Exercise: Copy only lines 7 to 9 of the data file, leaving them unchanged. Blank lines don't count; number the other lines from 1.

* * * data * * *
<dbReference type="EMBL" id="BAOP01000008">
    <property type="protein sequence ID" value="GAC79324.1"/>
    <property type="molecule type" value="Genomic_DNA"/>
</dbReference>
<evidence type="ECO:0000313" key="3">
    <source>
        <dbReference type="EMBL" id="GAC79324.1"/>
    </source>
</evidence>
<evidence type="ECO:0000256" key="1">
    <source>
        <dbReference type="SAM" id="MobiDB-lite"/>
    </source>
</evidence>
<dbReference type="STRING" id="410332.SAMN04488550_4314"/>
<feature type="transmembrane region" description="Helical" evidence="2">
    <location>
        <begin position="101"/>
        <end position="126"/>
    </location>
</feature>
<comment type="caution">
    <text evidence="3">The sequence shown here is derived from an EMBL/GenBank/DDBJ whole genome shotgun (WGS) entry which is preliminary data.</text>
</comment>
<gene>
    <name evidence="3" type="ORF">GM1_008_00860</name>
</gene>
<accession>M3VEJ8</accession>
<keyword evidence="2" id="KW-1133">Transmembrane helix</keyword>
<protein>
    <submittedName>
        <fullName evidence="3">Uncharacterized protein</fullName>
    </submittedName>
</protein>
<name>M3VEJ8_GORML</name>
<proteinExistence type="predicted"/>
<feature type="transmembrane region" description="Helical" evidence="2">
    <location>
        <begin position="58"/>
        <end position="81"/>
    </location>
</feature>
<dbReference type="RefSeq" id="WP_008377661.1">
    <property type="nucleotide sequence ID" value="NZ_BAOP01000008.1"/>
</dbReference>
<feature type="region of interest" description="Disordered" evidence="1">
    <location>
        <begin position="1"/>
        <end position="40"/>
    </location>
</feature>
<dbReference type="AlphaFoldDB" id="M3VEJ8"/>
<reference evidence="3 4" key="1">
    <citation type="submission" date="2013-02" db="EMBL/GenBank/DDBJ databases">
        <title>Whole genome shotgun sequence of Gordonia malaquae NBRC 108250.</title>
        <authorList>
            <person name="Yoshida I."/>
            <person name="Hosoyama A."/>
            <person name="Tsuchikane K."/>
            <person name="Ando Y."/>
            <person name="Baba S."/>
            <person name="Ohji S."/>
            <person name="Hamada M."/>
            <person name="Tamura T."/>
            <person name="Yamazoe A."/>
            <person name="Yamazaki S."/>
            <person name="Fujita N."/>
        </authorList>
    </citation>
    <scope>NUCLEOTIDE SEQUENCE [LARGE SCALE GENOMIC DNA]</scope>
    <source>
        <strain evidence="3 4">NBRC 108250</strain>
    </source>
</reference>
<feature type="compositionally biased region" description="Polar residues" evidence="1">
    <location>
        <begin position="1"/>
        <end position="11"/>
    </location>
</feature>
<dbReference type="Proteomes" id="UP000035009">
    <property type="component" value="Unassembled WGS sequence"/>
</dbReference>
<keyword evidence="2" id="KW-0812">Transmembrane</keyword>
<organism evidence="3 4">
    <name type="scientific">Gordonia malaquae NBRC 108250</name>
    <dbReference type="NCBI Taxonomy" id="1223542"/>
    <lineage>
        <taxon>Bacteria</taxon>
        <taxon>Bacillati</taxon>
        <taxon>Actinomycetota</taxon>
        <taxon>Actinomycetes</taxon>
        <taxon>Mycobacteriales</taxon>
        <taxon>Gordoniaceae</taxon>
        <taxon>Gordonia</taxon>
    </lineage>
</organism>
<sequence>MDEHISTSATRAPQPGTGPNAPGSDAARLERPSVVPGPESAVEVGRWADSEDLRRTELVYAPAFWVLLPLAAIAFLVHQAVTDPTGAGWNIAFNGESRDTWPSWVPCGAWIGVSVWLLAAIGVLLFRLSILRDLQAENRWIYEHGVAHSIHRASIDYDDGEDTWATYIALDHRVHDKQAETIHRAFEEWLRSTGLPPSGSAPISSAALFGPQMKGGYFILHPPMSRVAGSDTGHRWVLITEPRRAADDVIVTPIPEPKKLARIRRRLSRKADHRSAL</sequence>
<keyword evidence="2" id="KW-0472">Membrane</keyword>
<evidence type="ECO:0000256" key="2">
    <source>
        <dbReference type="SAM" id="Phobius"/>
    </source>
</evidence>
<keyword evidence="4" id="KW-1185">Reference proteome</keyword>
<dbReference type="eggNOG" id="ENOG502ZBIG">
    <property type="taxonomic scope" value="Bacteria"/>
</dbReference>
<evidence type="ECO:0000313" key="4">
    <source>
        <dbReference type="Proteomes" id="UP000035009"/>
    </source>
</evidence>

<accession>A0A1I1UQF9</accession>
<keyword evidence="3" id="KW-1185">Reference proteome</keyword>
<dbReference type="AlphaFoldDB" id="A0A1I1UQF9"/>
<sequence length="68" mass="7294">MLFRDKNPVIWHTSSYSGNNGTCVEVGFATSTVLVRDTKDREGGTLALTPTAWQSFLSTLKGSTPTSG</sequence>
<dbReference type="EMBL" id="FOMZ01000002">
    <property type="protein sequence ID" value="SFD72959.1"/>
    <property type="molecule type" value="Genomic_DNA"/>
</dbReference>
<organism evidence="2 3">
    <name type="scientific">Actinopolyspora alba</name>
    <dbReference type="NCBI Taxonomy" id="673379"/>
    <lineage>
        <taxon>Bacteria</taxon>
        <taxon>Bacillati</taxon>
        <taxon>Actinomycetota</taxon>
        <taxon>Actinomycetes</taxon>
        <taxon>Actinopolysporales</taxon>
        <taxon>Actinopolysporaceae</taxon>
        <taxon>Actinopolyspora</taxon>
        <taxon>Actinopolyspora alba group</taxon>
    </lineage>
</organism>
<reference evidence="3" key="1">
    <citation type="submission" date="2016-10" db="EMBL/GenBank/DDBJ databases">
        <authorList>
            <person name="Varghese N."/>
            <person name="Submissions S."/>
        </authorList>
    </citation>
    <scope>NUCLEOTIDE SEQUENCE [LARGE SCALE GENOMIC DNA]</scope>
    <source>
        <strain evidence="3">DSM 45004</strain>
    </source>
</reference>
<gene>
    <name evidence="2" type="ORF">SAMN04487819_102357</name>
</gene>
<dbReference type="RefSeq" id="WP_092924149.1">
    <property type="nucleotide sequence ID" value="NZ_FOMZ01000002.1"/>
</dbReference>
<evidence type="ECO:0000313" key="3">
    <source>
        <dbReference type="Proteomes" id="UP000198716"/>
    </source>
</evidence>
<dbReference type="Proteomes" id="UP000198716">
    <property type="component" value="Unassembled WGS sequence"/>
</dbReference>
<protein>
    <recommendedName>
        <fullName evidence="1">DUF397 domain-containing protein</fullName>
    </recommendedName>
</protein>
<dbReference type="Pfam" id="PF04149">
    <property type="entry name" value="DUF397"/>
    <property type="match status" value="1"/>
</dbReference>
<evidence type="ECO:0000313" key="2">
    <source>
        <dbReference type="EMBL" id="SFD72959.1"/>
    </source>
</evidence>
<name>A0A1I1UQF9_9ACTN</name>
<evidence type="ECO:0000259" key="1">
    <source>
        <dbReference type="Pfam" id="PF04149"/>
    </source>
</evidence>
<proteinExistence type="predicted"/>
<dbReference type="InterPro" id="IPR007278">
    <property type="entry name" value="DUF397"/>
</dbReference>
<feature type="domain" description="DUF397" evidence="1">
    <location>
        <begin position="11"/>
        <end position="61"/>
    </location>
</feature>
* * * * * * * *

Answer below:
        <dbReference type="EMBL" id="GAC79324.1"/>
    </source>
</evidence>